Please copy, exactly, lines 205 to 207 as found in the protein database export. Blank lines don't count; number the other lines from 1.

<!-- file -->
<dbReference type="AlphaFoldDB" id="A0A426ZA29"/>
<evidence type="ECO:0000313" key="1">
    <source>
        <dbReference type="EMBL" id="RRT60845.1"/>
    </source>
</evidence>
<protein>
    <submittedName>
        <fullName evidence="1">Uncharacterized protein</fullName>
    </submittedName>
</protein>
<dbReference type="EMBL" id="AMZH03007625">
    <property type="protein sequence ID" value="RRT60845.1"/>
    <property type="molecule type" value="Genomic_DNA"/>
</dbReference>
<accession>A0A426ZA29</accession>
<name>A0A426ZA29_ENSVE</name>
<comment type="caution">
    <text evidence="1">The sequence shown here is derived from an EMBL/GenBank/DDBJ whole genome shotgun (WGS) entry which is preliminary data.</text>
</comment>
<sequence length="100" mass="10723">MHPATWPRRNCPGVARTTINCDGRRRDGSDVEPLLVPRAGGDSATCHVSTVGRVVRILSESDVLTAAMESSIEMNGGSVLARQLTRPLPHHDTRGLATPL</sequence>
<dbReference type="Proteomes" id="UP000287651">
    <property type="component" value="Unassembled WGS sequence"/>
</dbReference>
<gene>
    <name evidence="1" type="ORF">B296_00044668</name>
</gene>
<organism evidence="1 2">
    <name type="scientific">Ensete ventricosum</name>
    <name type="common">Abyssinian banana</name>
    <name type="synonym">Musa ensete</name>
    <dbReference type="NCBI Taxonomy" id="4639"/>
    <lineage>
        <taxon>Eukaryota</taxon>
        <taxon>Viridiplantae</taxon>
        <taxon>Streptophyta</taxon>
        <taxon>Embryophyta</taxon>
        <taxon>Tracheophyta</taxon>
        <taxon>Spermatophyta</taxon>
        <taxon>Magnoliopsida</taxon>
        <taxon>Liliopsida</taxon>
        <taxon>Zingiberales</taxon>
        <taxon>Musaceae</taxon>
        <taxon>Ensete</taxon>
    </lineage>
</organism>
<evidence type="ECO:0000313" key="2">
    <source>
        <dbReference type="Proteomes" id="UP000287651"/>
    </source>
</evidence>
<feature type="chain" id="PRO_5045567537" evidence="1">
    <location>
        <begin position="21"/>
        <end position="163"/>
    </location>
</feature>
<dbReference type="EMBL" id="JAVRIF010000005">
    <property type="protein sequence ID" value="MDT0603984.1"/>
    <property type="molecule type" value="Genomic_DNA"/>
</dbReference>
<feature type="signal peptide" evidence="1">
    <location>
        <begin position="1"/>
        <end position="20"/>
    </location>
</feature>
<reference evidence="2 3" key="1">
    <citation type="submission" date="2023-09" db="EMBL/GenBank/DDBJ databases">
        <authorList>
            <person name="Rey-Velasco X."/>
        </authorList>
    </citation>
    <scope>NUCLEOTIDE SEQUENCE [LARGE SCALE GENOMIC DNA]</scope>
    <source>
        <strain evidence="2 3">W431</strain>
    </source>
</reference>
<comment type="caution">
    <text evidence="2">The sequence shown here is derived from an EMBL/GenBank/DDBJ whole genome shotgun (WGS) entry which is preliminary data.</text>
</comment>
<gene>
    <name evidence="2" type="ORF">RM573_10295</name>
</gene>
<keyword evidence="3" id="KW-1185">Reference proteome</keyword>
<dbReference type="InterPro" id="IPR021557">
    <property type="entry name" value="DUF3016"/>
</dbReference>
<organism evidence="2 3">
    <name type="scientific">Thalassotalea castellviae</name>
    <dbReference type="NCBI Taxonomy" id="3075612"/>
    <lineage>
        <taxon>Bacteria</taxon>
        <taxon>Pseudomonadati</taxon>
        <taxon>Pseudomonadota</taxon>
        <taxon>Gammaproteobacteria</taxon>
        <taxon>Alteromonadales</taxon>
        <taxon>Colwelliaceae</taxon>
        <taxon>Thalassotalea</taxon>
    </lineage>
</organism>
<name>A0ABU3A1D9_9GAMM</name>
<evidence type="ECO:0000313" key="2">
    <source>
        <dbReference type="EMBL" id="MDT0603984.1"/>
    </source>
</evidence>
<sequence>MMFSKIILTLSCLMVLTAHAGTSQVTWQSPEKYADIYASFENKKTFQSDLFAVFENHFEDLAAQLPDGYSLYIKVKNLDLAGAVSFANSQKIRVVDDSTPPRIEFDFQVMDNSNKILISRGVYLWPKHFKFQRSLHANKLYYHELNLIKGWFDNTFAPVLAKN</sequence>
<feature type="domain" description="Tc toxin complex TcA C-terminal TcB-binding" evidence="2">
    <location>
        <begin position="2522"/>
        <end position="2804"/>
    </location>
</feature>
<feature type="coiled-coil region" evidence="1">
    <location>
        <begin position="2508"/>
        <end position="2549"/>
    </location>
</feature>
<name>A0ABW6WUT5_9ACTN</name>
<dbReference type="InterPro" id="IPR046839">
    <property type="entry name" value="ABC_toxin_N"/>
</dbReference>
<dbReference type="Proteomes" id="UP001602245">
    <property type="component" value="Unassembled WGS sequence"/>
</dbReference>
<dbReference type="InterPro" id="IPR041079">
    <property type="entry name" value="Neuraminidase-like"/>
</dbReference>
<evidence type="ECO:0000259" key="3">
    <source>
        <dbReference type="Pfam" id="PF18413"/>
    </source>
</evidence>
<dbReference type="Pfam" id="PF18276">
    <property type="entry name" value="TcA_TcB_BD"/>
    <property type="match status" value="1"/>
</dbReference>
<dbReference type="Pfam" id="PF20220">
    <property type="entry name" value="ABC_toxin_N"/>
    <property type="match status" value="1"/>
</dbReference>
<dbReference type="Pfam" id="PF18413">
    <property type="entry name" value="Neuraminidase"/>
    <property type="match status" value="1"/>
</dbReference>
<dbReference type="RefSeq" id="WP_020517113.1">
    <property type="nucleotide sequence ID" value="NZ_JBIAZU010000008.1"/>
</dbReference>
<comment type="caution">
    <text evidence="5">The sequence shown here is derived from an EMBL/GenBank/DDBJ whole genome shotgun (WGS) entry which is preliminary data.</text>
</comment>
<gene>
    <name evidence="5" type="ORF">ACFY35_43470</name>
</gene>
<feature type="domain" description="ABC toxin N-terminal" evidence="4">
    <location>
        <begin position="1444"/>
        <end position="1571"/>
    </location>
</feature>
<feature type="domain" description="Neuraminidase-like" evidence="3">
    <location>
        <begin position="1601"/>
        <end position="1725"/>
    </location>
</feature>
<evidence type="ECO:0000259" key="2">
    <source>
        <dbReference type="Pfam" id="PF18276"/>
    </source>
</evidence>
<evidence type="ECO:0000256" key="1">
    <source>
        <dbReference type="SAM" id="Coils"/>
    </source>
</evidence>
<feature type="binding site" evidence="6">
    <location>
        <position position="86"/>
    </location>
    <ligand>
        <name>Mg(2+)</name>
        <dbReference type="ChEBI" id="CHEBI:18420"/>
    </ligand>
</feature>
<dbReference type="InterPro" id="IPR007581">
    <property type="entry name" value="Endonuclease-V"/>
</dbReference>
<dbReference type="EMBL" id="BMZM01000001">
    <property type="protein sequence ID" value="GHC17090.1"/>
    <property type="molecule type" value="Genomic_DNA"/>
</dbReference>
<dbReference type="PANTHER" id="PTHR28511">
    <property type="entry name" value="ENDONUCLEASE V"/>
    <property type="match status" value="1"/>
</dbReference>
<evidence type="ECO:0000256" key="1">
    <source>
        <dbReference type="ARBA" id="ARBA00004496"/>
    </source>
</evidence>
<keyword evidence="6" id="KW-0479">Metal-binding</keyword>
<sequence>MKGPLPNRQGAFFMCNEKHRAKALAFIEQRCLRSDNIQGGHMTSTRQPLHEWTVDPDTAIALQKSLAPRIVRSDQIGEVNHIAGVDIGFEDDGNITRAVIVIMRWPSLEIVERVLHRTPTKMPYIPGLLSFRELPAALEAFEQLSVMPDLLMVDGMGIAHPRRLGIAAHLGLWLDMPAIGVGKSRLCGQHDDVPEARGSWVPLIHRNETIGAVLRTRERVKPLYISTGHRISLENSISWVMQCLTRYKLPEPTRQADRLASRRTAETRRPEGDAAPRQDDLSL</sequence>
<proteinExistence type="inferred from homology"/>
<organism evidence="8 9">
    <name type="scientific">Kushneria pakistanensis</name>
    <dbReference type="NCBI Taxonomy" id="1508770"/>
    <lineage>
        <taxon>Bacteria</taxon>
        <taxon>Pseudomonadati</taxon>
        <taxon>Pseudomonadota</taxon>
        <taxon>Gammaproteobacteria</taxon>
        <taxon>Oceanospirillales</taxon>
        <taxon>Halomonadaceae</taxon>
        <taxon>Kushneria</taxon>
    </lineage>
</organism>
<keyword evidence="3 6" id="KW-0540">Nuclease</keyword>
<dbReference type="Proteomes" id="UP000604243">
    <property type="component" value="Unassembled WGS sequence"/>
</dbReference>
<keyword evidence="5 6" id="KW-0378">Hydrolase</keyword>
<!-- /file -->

<sequence>MKGPLPNRQGAFFMCNEKHRAKALAFIEQRCLRSDNIQGGHMTSTRQPLHEWTVDPDTAIALQKSLAPRIVRSDQIGEVNHIAGVDIGFEDDGNITRAVIVIMRWPSLEIVERVLHRTPTKMPYIPGLLSFRELPAALEAFEQLSVMPDLLMVDGMGIAHPRRLGIAAHLGLWLDMPAIGVGKSRLCGQHDDVPEARGSWVPLIHRNETIGAVLRTRERVKPLYISTGHRISLENSISWVMQCLTRYKLPEPTRQADRLASRRTAETRRPEGDAAPRQDDLSL</sequence>
<proteinExistence type="inferred from homology"/>
<organism evidence="8 9">